The ENTER instruction now zeros out the exception handler address. So that if an exception occurs right during function entry the OS won’t try and pass it off to a bad address. Assuming the OS will check the pointer is non-null.

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Robert Finch http://www.finitron.ca


Sat Jul 24, 2021 6:58 am WWW

Joined: Sat Feb 02, 2013 9:40 am
Posts: 1576
Location: Canada
The compiler has been updated to include support for RISCV. Shown below output for Fibonacci.

Code:
;{++
 
   bss
   align   8

.global _nums:

   fill.b   240,0x00                   
 
   code
   align   16

   .global _main
  ;====================================================
; Basic Block 0
;====================================================
_main:
  subi     $sp,$sp,32
  sd       $fp,[$sp]
  mv       $fp,$sp
  subi     $sp,$sp,32
  la       $gp,__data_start
  sd       $s0,0[$sp]
  sd       $s1,8[$sp]
  sd       $s2,16[$sp]
  sd       $s3,24[$sp]
; c1 = 0;
  mov      $s3,$x0
; c2 = 1;
  li       $s1,1
; for (n = 0; n < 23; n = n + 1) {
  mov      $s0,$x0
  li       $t5,23
  bge      $s0,$t5,.C00017
.C00016:
; if (n < 1) {
  li       $t5,1
  bge      $s0,$t5,.C00019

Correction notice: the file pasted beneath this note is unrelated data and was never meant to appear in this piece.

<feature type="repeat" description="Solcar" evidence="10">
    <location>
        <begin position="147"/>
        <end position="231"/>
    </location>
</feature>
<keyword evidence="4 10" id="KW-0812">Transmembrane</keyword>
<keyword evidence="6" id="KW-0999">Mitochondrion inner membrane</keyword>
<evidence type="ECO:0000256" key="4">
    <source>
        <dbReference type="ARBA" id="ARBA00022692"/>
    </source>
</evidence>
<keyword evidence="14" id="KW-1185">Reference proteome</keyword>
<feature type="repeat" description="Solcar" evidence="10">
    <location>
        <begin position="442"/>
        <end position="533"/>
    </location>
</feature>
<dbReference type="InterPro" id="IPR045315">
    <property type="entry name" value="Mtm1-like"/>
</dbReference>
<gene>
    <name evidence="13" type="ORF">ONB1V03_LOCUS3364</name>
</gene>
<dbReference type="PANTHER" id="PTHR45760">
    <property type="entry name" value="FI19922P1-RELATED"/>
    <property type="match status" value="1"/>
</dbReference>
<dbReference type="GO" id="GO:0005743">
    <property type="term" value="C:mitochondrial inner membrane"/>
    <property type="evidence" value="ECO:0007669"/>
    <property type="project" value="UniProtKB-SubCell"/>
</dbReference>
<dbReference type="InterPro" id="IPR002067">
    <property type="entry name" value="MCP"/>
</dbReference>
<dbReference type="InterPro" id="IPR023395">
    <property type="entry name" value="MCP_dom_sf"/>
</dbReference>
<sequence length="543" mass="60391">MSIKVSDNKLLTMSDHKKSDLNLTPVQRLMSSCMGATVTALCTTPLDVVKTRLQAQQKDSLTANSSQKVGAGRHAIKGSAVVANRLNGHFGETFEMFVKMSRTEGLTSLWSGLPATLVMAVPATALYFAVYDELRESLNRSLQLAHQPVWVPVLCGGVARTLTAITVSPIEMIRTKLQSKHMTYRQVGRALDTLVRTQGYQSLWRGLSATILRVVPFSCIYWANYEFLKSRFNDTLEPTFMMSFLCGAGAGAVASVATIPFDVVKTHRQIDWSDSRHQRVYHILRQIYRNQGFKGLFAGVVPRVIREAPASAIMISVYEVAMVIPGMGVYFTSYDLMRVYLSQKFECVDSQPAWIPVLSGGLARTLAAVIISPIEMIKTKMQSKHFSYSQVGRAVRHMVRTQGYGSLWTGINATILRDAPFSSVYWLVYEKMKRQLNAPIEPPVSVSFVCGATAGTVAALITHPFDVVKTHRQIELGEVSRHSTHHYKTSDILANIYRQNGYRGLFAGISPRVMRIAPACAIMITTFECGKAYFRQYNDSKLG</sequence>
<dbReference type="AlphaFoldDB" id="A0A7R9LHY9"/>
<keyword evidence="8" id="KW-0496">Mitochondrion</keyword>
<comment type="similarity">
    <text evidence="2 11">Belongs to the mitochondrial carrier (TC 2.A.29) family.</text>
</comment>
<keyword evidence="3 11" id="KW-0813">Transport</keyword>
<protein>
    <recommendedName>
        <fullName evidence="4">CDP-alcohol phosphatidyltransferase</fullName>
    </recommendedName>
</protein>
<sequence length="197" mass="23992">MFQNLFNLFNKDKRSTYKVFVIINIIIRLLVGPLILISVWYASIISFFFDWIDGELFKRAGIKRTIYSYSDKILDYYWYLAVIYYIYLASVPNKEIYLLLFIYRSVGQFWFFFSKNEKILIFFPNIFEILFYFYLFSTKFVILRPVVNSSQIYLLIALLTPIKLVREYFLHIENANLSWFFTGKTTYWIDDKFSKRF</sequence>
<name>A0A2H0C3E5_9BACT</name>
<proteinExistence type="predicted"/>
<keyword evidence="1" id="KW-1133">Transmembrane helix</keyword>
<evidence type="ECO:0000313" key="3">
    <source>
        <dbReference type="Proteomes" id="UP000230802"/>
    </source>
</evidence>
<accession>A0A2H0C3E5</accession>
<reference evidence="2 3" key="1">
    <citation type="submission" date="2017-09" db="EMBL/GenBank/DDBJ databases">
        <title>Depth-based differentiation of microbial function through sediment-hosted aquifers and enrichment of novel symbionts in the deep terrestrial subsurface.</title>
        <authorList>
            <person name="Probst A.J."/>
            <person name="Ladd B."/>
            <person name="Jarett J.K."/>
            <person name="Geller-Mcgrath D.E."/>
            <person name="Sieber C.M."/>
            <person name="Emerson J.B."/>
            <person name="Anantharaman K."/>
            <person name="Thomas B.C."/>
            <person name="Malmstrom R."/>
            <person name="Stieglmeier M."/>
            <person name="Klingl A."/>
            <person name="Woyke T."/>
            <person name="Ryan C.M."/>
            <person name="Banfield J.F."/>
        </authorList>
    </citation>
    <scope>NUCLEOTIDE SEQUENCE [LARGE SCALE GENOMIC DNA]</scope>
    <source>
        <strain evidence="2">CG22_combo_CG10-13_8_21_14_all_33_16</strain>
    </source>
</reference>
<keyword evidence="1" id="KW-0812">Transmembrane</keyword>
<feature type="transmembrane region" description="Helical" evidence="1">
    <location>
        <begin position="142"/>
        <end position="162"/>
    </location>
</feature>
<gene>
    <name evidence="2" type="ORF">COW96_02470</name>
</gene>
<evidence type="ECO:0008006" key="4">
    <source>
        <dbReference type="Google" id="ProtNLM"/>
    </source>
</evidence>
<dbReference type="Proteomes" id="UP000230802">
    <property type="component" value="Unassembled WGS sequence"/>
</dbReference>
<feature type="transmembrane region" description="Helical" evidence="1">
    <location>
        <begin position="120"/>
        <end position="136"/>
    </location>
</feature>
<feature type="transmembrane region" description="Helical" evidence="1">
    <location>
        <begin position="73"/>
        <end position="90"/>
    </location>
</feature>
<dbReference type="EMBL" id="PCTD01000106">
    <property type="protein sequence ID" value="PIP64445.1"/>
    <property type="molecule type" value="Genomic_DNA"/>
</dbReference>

; nums[0] = 1;
  li       $t5,1
  sd       $t5,_nums[$gp]
; c = 1;
  li       $s2,1
  bra      .C00020
.C00019:
; nums[n] = c;
  slli     $t5,$s0,3
  la       $t6,_nums[$gp]
  add      $t5,$t5,$t6
  sd       $s2,0[$t5]
; c = c1 + c2;
  add      $s2,$s3,$s1
; c1 = c2;
  mov      $s3,$s1
; c2 = c;
  mov      $s1,$s2
.C00020:
  addi     $s0,$s0,1
  li       $t5,23
  blt      $s0,$t5,.C00016
.C00017:
.C00015:
  ld       $s0,0[$sp]
  ld       $s1,8[$sp]
  ld       $s2,16[$sp]
  ld       $s3,24[$sp]
  mv       $sp,$fp
  ld       $fp,[$sp]
  ret   


   rodata
   align   16

;--}

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Robert Finch http://www.finitron.ca


Sat Jul 24, 2021 1:29 pm WWW

Joined: Sat Feb 02, 2013 9:40 am
Posts: 1576
Location: Canada
Just comparing the compiler output for riscv and any1. The riscv code is almost twice the size. 37 instructions vs 21 for any1. A lot of the difference is in the prolog and epilog sequences where any1 makes use of load-store multiple and enter and leave instructions. For a larger, more realistic routine there would not be as much of a difference. I am tempted to compile the boot rom for riscv and compare.

_________________
Robert Finch http://www.finitron.ca


Sat Jul 24, 2021 5:28 pm WWW

Joined: Wed Jan 09, 2013 6:54 pm
Posts: 1666
That's a good result!


Sat Jul 24, 2021 8:14 pm